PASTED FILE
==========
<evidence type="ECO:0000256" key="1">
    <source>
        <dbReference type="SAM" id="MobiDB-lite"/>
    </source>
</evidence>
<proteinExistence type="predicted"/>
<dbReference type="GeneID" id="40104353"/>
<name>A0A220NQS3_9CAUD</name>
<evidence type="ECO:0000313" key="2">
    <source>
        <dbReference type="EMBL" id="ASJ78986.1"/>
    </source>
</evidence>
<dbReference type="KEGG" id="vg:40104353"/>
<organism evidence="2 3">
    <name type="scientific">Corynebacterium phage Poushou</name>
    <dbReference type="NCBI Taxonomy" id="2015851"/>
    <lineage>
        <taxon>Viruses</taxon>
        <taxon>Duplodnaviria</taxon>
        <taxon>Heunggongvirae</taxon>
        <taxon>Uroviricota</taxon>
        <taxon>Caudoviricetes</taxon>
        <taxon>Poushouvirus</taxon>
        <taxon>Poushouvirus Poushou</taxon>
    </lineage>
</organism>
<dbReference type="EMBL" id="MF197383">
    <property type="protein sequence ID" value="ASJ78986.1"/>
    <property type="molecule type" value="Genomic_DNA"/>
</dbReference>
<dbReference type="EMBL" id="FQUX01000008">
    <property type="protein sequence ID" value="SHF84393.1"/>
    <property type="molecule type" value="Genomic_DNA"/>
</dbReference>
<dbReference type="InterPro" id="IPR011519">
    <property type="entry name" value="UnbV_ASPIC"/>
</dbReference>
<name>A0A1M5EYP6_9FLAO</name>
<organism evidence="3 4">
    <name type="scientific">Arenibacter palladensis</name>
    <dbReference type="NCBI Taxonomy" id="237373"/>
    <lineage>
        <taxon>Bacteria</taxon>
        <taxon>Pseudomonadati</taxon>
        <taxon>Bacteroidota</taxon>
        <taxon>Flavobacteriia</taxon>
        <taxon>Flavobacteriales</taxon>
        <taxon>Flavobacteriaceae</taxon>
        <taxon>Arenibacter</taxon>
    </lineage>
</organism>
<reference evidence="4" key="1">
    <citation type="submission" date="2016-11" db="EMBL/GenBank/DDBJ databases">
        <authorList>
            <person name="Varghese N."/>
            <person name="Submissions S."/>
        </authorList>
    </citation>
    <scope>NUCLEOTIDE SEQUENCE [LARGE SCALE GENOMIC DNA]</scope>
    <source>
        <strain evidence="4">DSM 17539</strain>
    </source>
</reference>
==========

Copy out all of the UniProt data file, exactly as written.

<evidence type="ECO:0000256" key="1">
    <source>
        <dbReference type="SAM" id="MobiDB-lite"/>
    </source>
</evidence>
<proteinExistence type="predicted"/>
<dbReference type="GeneID" id="40104353"/>
<name>A0A220NQS3_9CAUD</name>
<evidence type="ECO:0000313" key="2">
    <source>
        <dbReference type="EMBL" id="ASJ78986.1"/>
    </source>
</evidence>
<dbReference type="KEGG" id="vg:40104353"/>
<organism evidence="2 3">
    <name type="scientific">Corynebacterium phage Poushou</name>
    <dbReference type="NCBI Taxonomy" id="2015851"/>
    <lineage>
        <taxon>Viruses</taxon>
        <taxon>Duplodnaviria</taxon>
        <taxon>Heunggongvirae</taxon>
        <taxon>Uroviricota</taxon>
        <taxon>Caudoviricetes</taxon>
        <taxon>Poushouvirus</taxon>
        <taxon>Poushouvirus Poushou</taxon>
    </lineage>
</organism>
<dbReference type="EMBL" id="MF197383">
    <property type="protein sequence ID" value="ASJ78986.1"/>
    <property type="molecule type" value="Genomic_DNA"/>
</dbReference>
<dbReference type="EMBL" id="FQUX01000008">
    <property type="protein sequence ID" value="SHF84393.1"/>
    <property type="molecule type" value="Genomic_DNA"/>
</dbReference>
<dbReference type="InterPro" id="IPR011519">
    <property type="entry name" value="UnbV_ASPIC"/>
</dbReference>
<name>A0A1M5EYP6_9FLAO</name>
<organism evidence="3 4">
    <name type="scientific">Arenibacter palladensis</name>
    <dbReference type="NCBI Taxonomy" id="237373"/>
    <lineage>
        <taxon>Bacteria</taxon>
        <taxon>Pseudomonadati</taxon>
        <taxon>Bacteroidota</taxon>
        <taxon>Flavobacteriia</taxon>
        <taxon>Flavobacteriales</taxon>
        <taxon>Flavobacteriaceae</taxon>
        <taxon>Arenibacter</taxon>
    </lineage>
</organism>
<reference evidence="4" key="1">
    <citation type="submission" date="2016-11" db="EMBL/GenBank/DDBJ databases">
        <authorList>
            <person name="Varghese N."/>
            <person name="Submissions S."/>
        </authorList>
    </citation>
    <scope>NUCLEOTIDE SEQUENCE [LARGE SCALE GENOMIC DNA]</scope>
    <source>
        <strain evidence="4">DSM 17539</strain>
    </source>
</reference>